Institutional Review Board (IRB) Resources for Tribes and Researchers, 2005). Some tribal IRBs
enforce additional conditions that the researcher provides progress reports, a final report, presen-
tation at an annual conference and community feedback at the conclusion of the study and prior
to publication (Maldonado, n.d.). This is important, as failure to organize research in a collab-
orative fashion often results in published data that are not trusted as authentic and is viewed as
not valuable by the community (Mohatt & Thomas, 2005). Failure to organize research in a col-
laborative fashion often results in published data that are viewed as useless by the community,
therefore leaving them with little benefit (Mohatt & Thomas, 2005). Additional requirements
can be instituted; for instance, the Navajo Nation Health Research Review Board can require
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the employment of tribal members who are subject to their labor laws, assert ownership over all
equipment used in the research at the conclusion of the research, and oversight and ownership of
the data specific to its members (Manson, 2004). The Cherokee Nation of Oklahoma, on the other
hand, can require that the investigator spend a couple of weeks at the tribal healthcare clinic prior
to the start of the research (Manson, 2004), further underscoring the right of American Indian
communities to govern themselves. Tribally controlled and operated IRBs and research commit-
tees have rapidly become a reality with many tribes across the nation who either develop their
own IRBs or coordinate the placement of multitribal IRBs in Indian organizations, tribal colleges,
or at local Indian clinics (Aberdeen Area Tribal Chairmen’s Health Board, 2005).
An important distinction of Tribal IRBs is the attention and inclusion afforded to tribes as
a collective society. Where university or governmental IRBs focus on the individual with steps
designed to protect the individual study subject, Tribal IRBs extend this protection to groups,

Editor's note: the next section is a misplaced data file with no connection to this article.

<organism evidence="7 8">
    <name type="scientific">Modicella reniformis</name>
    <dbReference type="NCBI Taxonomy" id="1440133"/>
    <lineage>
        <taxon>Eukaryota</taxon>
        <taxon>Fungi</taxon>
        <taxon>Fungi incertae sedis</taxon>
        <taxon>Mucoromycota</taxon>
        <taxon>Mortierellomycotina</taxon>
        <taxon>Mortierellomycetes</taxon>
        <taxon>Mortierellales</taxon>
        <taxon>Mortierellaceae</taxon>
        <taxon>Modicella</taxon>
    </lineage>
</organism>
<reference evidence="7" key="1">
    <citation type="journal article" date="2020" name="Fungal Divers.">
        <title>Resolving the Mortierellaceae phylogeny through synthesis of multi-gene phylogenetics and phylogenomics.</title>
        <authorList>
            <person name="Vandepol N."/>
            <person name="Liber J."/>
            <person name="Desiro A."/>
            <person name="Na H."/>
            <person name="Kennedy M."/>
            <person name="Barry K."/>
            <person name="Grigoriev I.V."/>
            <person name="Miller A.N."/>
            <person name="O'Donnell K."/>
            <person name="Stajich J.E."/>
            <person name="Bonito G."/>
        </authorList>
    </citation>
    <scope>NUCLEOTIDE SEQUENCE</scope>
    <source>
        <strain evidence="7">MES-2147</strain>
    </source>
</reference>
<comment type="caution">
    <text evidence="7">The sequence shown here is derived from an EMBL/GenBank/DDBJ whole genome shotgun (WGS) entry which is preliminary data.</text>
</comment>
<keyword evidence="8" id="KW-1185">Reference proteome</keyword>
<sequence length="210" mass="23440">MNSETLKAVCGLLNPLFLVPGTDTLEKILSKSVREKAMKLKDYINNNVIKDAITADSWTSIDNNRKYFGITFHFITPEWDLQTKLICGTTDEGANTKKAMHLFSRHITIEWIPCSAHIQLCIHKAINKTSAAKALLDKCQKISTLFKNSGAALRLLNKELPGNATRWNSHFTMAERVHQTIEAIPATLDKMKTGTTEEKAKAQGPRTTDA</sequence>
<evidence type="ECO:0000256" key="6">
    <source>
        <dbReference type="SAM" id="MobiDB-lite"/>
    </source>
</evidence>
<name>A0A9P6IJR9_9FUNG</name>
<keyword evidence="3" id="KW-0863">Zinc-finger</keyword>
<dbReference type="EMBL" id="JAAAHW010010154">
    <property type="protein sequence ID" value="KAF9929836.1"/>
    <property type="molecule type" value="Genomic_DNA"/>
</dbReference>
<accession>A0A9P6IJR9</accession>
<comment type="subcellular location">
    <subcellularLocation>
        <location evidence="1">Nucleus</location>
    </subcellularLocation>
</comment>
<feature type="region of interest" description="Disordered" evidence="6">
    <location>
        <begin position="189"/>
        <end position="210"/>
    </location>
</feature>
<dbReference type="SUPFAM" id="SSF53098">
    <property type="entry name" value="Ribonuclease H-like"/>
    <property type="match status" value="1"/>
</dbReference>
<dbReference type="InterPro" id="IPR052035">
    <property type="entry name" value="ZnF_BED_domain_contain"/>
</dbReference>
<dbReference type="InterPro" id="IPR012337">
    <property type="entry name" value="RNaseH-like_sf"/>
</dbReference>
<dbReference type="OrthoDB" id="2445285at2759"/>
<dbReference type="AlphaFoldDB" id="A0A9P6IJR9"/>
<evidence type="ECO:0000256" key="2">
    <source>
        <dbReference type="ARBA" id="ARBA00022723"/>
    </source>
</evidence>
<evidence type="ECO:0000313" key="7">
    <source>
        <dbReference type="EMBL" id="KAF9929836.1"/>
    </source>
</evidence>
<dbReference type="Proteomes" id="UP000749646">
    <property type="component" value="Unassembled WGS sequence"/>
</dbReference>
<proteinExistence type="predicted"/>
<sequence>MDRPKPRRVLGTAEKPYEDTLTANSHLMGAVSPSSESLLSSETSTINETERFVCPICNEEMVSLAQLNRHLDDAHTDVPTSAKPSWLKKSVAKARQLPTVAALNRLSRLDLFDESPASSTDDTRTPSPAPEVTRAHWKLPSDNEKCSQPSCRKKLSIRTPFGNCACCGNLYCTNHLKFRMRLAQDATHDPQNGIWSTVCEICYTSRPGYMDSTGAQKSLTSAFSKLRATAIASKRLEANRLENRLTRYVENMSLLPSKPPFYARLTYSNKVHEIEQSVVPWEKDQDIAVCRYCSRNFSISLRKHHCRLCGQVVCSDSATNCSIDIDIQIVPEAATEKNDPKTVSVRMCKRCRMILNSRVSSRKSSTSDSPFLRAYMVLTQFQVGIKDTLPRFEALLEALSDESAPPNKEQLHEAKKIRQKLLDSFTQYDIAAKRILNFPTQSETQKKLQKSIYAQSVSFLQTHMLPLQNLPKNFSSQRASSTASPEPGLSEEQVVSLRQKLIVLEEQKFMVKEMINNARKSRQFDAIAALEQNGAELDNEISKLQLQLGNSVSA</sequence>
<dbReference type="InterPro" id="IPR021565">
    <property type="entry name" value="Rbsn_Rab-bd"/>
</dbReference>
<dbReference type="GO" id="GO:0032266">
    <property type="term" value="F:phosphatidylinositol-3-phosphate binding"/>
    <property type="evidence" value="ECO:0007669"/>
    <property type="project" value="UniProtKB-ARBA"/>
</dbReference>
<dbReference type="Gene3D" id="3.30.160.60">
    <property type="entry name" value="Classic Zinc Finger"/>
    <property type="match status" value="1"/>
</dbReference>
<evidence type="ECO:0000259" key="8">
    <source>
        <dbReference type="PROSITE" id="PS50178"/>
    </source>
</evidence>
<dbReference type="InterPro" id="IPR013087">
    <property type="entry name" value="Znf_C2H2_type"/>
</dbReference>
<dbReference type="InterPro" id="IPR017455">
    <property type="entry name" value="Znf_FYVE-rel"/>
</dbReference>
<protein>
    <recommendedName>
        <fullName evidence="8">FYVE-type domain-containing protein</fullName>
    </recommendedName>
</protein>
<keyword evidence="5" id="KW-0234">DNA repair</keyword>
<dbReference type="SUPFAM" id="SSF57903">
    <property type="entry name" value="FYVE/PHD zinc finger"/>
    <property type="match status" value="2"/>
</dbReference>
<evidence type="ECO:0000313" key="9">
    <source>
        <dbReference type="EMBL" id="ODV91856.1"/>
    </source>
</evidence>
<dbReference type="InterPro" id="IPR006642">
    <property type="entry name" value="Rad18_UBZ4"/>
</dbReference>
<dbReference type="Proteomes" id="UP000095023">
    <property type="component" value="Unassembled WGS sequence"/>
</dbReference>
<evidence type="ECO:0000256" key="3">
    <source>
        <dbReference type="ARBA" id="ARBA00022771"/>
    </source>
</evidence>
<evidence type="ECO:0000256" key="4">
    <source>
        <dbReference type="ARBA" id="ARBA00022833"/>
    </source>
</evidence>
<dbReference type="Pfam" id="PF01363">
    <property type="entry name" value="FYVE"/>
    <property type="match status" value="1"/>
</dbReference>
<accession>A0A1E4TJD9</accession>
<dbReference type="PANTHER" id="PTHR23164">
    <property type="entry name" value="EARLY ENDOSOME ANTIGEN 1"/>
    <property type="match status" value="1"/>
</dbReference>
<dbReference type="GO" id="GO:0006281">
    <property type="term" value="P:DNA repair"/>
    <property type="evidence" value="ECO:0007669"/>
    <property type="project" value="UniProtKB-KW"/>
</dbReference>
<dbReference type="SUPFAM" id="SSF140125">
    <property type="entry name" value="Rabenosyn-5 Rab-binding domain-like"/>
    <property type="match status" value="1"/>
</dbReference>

such as tribes, clans, urban Indian cohorts, and special groups, such as healers, elders, and chil-
dren. As a collective society, American Indians place emphasis on responsibility within the
family, community, and the tribe (Harrison, Wilson, Pine, Chan, & Buriel, 1990). Tribal iden-
tity is formidable and is identifiable in language, clothing, ceremonies, and place (reservation or
region). Perceptions may be influenced by tribal identity, and research groupings and measures
need to take these cultural factors into consideration (Brugge & Missaghian, 2006).
Community-Based Participatory Research (CBPR), a process that encourages targeted
research communities to participate in the development, implementation, and evaluation of
research (Minkler, 2005; Trimble, Scharron-del Rio, & Bernal, 2010), has recently been imple-
mented in tribal communities. However, difficulties in the design and implementation of CBPR
in American Indian communities have arisen. Mohatt and Thomas (2005) emphasized the need
for researchers to understand the influence of culture in the formulation of research ques-
tions, methods, and interpretation. Wallerstein and Duran (2010) and others (Christopher, Watts,
McCormick, & Young, 2008; Fisher & Ball, 2003, 2005) have discussed key challenges for
American Indian equal participation in the CBPR process: (a) translating research findings to
populations who may have high variability in culture, resources, organizational factors, and
research acceptance; (b) listening to and incorporating cultural practices, beliefs, and theories;
(c) translating language, which includes “incompatible discourse between the academy and the
community,” and the use such powerful research terms as “institutionalization” or “collabora-
tors” that may trigger “resistance and historical memories of assimilationist policies or betrayal”